Originally named Rajneesh, he was born in a Jain family and it is said that he had attained enlightenment at the age of 21 after which he spent most of his time in preaching devotees from India and Europe. His preaching relating to sexual freedom and contentment probably made him the most controversial spiritualist of his time. He had developed a new form of active meditation which was termed as ‘Active Meditation’. This required a person to start with strenuous physical activity (with an express permission to indulge in unlimited sex) followed by silence and celebration. He had developed such a mechanism with an idea of helping an individual to overcome repression, minimize his personal inhibitions and finally slip into a state of emptiness, which he called ‘enlightened state’. On attaining this state of mind, a person was supposed to have no past, no present, no future, no ego, no self, no attachment and on top of it …no mind. His ‘no mind’ theory was really intriguing. It slowly dawned on me why those hundreds and thousands of people, who called themselves OSHO devotees, blindly followed him and did as they were told; possibly it was the magic of ‘no mind’ philosophy. I strongly felt that those devotees, who left their families in lurch, had probably been brain washed to do so. What else could explain the phenomenon, wherein people, blindfold agreed with the theories propelled by a protagonist, and left their families under the belief that the near and dear ones were the root cause of all the suffering in their lives? Ironically, OSHO on one hand advocated the concept of ‘no family’ and on the other, subtly suggested that living amidst a group of unknown people could bring joy and contentment in the lives of suffering individuals. This explained why two stalwarts of Indian film industry (Vinod Khanna and Sanjay Dutt) renounced their career at a time when they were at the top and had no reasons to quit. More surprising was the fact that both of them eventually came back to the world which they had renounced, but after wasting precious 10-15 years of their lives. It forced me to think if OSHO cult was any better than an asylum for the weak, irresponsible and sex freaks.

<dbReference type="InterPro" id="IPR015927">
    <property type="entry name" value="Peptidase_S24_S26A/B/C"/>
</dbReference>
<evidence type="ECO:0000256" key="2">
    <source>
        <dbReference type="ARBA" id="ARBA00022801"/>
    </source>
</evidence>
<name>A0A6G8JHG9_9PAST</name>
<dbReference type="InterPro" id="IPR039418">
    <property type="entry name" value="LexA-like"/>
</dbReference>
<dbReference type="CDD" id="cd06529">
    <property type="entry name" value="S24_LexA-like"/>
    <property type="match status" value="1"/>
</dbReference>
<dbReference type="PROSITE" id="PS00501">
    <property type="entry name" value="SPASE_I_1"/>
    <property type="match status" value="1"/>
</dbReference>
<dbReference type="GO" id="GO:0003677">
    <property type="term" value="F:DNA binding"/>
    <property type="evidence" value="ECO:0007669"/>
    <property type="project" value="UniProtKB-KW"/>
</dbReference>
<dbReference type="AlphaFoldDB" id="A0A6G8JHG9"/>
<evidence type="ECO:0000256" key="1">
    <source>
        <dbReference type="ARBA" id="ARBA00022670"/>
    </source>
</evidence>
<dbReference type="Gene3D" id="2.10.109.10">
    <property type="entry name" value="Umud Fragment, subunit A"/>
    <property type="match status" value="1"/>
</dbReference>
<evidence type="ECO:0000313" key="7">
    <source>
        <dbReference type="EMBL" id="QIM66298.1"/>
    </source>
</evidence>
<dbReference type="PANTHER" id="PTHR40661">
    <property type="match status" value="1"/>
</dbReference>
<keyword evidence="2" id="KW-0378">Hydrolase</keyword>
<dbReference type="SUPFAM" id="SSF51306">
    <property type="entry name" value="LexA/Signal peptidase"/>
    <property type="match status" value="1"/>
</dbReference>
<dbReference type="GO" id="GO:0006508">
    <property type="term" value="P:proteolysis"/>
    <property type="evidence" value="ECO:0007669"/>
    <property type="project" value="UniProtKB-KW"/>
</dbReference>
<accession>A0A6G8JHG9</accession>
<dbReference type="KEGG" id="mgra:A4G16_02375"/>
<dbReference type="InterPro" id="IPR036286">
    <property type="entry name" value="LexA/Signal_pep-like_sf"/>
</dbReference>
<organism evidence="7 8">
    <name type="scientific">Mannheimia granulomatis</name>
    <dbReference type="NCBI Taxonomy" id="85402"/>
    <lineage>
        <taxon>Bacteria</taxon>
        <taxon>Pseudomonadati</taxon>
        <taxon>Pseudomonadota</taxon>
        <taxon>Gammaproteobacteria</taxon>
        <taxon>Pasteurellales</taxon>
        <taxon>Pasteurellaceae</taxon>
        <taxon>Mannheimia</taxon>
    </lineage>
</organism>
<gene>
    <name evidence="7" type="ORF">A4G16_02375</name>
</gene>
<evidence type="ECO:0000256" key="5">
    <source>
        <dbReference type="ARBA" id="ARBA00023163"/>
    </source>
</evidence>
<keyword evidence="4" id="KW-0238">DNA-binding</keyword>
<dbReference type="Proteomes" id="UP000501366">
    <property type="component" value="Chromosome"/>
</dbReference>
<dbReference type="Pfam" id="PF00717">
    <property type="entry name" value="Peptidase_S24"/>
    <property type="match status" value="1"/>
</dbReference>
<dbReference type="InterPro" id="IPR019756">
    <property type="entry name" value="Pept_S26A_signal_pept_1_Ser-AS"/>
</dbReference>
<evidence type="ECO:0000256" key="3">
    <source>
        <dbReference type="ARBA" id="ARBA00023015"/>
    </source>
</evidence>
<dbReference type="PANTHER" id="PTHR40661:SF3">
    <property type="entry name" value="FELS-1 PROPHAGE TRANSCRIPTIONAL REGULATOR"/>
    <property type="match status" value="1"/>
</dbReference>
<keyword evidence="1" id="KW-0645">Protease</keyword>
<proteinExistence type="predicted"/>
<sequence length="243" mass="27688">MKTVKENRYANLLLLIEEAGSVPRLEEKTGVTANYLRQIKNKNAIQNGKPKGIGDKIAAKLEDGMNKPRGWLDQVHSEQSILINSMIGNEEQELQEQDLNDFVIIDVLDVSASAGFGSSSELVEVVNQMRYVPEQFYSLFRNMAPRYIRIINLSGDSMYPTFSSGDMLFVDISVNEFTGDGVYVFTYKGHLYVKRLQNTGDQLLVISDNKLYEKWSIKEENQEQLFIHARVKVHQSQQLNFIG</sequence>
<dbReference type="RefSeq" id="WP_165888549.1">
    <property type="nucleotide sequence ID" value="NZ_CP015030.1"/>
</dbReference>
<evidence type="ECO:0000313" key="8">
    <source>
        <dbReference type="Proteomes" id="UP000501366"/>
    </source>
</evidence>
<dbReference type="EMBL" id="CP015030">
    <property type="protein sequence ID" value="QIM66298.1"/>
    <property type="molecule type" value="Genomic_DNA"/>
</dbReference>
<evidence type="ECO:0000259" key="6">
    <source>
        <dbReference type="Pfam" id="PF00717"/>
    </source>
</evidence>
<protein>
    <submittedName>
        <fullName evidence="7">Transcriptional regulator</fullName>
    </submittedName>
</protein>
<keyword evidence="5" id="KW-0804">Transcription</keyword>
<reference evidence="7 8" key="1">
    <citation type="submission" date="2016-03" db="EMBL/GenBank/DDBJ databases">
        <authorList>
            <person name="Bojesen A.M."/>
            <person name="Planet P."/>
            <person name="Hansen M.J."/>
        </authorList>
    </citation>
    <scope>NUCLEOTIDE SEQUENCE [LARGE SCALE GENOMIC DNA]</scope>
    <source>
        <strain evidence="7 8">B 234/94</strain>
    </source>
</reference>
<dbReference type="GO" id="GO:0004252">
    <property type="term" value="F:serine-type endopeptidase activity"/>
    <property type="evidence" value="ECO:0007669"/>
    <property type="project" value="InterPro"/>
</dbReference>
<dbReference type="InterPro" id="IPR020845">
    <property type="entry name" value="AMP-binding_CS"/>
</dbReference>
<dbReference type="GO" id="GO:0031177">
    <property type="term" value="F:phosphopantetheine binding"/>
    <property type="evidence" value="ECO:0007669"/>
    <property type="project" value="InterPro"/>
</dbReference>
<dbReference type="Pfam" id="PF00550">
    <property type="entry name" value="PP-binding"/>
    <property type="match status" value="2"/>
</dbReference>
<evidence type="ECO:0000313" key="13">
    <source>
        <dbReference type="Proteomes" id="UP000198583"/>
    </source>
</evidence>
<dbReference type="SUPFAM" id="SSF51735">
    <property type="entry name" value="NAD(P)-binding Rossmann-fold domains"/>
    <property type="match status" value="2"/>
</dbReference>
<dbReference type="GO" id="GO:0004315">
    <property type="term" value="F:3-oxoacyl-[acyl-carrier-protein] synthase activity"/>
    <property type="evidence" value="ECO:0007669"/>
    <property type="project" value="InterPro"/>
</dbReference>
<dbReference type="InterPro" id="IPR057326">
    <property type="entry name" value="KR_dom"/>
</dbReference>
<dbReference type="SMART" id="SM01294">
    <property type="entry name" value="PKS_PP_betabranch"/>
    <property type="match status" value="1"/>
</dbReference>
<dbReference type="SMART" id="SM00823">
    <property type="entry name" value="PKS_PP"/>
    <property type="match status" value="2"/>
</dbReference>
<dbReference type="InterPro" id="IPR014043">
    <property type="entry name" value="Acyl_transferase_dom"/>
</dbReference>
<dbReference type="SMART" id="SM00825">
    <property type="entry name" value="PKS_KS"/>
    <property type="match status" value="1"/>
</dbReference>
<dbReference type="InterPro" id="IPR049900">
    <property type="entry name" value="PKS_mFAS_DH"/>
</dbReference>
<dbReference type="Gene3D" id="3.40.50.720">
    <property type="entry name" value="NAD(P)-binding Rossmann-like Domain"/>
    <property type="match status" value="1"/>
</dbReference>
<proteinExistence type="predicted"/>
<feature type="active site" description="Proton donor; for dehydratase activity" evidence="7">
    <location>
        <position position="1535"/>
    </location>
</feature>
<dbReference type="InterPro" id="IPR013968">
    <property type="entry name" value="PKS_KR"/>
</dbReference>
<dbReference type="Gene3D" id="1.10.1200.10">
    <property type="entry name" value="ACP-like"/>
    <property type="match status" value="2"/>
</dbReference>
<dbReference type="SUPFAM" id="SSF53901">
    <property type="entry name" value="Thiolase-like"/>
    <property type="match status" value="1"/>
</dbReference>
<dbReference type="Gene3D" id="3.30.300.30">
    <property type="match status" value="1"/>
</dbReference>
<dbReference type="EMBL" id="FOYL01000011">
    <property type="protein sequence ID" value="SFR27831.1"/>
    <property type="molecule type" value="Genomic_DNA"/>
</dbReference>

Against marriage but not in favor of celibacy either

Path to enlightenment

Path to enlightenment

Where does your path lead to?

The most amazing fact which surfaced during my research on OSHO was that the people who joined the cult and lived as a part of that group for some years, had no clue what they were heading towards. I had a chance to come face to face in conversation with a man who was heralded as an ‘enlightened soul’ by the OSHO community. I spent almost an hour with him but he did not have answers to even the simplest of my questions. Possibly he was sitting in front of me with ‘no mind’ of his own. Trust me, I had to leave his place, totally disappointed and dissatisfied. What kind of spiritual path was this when the travelers / followers / seekers did not even know where they were going to or where they had come from? They seemed to live in an absolute vacuum. Perhaps that was the concept of enlightenment perceived by OSHO. Whatever said and done, I could not relate to such an ideology. Creating emptiness, in and around oneself could, in no way, be construed as enlightenment. In my terms, ‘enlightenment’ means ‘knowing’ rather than ‘not knowing’. It means ‘awareness’ rather than ‘ignorance’. Perhaps it’s an escapist attitude to find bliss in ignorance.

God does not exist

Osho Philosophy

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Seerat Kaur on April 27, 2017:

Clearly you have not heard osho's discourses well enough..your writing displays a very superficial order to understand osho, you have to delve deeper into your innermost being, which you clearly have not. So please dont make sweeping judgements based on your absolutely puny reserach..Osho like his name is a vast ocean and seeing 3 videos and reading a few pages of his book can teach you NOTHING.

Samarpan David on July 27, 2014:

Anyone interested in Osho as the world's greatest bookman can read his bio-bibliography (1931-1974), OSHO SOURCE BOOK, which has been a labor of love by a Danish librarian, compiled over a 25 year period and available free of charge at:

Many seem to know of Osho's life after 1974. His tireless work before 1974 seems less known. Osho is a genius. I am glad India has chosen to put the complete works of two of India's greats into the library of Parliament in Delhi. Those two greats are Gandhi and Osho.

bhalchandra Tikekar on June 06, 2014: